Two Poems

Poetry / Karen An-hwei Lee

:: The Anarchist Gardener ::

A willowy man on Shenkeng-Tofu Road 
		         opens a leafy bao, 
			                The Anarchist Gardener.

Avant-garde Taipei acupuncture—
		          pressure points for urban renewal  
	     in artist villages, warehouses, gardens.
		               A square cigarette zhi—
a seahorse of privacy, rose-hip

of blood, slashed cord of his wrist—
Wild dogs?   

	     The city killed me, he says. Confession—
		               as a healer in a glass house 
I lined up tiny bottles on my coffee tables,

prayed for anti-venin in my veins,
			                           an urban acupuncturist— 
	      this garden of flora and flame.  

Civilizations rise and fall—

Holy volumes of sandalwood 
	      rose to heaven—on this flesh-rung, 
		               if I only remember you, no others—

	      is this amnesia or healing?


:: Post-Scarlet Blossom of Aporia ::

Fragrance clings to the hand offering you roses 
is English, not the original Mandarin.

What is translation—
		                  I touched a rose in the dark mouth
of its death. What was a priori—
if an aroma once winged the air,  
         is paloma equal to dove in Spanish?
Does fragrance testify to its aromaticity
if a word opens? Does a double-rose exist
in mythical shades as a phoenix?

How about a cane-boring wasp laying eggs 
in a rose-pith snapping in the wind?
What if the name—jin-niao fan lu meigui—
		                  fans the water as a flaming gold bird—
if the only evidence for our propositions 
about a rose is a first-person soliloquy,
			                        post-scarlet blossom of aporia,

tabula rasa of perfume as a puzzle 
or a state of loss. 

 

From the writer

:: Account ::

On a Poet’s Field of Labor” 

So, how does a poet earn a liv­ing? 

I buy the field no one would ever want, one passed over by hun­dreds of eyes. When I write eyes, I mean years. Passed over by hun­dreds of years. I know there is no salt mine locked under the field, no aquifers or cities of undis­cov­ered gold.  Eyes. It is a field no one else would buy, and that is enough. I com­post a tea of rice hulls and net­tles so it is fer­tile enough to hold root. If the earth is too fal­low, I work it with agua to make red clay for flower pots and roof tiles.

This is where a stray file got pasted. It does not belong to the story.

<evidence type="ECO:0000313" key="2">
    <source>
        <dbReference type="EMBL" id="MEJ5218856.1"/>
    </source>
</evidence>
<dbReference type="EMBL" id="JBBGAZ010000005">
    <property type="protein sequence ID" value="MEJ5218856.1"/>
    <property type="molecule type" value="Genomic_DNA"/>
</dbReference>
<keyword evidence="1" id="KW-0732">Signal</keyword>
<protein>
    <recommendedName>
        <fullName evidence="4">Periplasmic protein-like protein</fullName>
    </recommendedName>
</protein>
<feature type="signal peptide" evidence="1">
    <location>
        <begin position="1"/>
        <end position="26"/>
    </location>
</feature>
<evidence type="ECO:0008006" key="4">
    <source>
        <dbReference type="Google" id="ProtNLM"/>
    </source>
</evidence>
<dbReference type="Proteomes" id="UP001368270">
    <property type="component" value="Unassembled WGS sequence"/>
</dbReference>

If it can­not hold a shape, I dig a ditch to see if it holds water and put the grand­chil­dren of an under­ground gardener’s fish in their new home.  The under­ground gar­den­er, by the way, tends sea-water caves. That is a sto­ry for anoth­er time. There is a lot one can do with a field no one wants, if one has an eye and patience. A field may hold water if laven­der, acres of flow­er­ing milk­weed, or new aca­cias and ever­greens are sown. A field may sit on oil, coal, or bones. A hun­dred fish chil­dren are schooled in rooms of their own to learn about their nature, one of the first lessons.

If a body of water is not in motion, then sad­ly it stag­nates and starts to van­ish. 

I share a para­ble about faith, a les­son one learned years ago. The tri­al is ardu­ous, ford­ing a lake one thought was a pool, cross­ing a riv­er one thought was a brook. Years ago, indeed, this was a rain pud­dle or stream. This sea­son, a lake or ocean the fish chil­dren remem­ber, finning under clear domes of a water basil­i­ca or lus­trous salt mine ris­ing over a blue oasis of var­i­ous and sundry lives, new basis for their loves, basophil­ia.  Fish ances­tors, long and beau­ti­ful, were bred in an under­ground gar­den.

Basophil­ia is a form of blood and a love for blue.

No one thought of death until two ate the crooked fruit. Bit­ter to the inno­cent, sweet to the thief.  A star appeared in the east, and the year is now turn­ing, flow­ing to from one word-root to anoth­er. The les­son is this.

          The basis of faith is water
          never stagnant
                    always moving
          flowing generously 
          if you drink from it.

 

 

Karen An-hwei Lee is the author of Phy­la of Joy (Tupe­lo Press, 2012), Ardor (Tupe­lo Press, 2008), and In Medias Res (Sara­bande Books, 2004), win­ner of the Nor­ma Far­ber First Book Award. The recip­i­ent of a Nation­al Endow­ment for the Arts Grant, she lives and teach­es in south­ern Cal­i­for­nia, where she is a novice harpist. She earned an M.F.A. from Brown Uni­ver­si­ty and Ph.D. in Eng­lish from the Uni­ver­si­ty of Cal­i­for­nia, Berke­ley.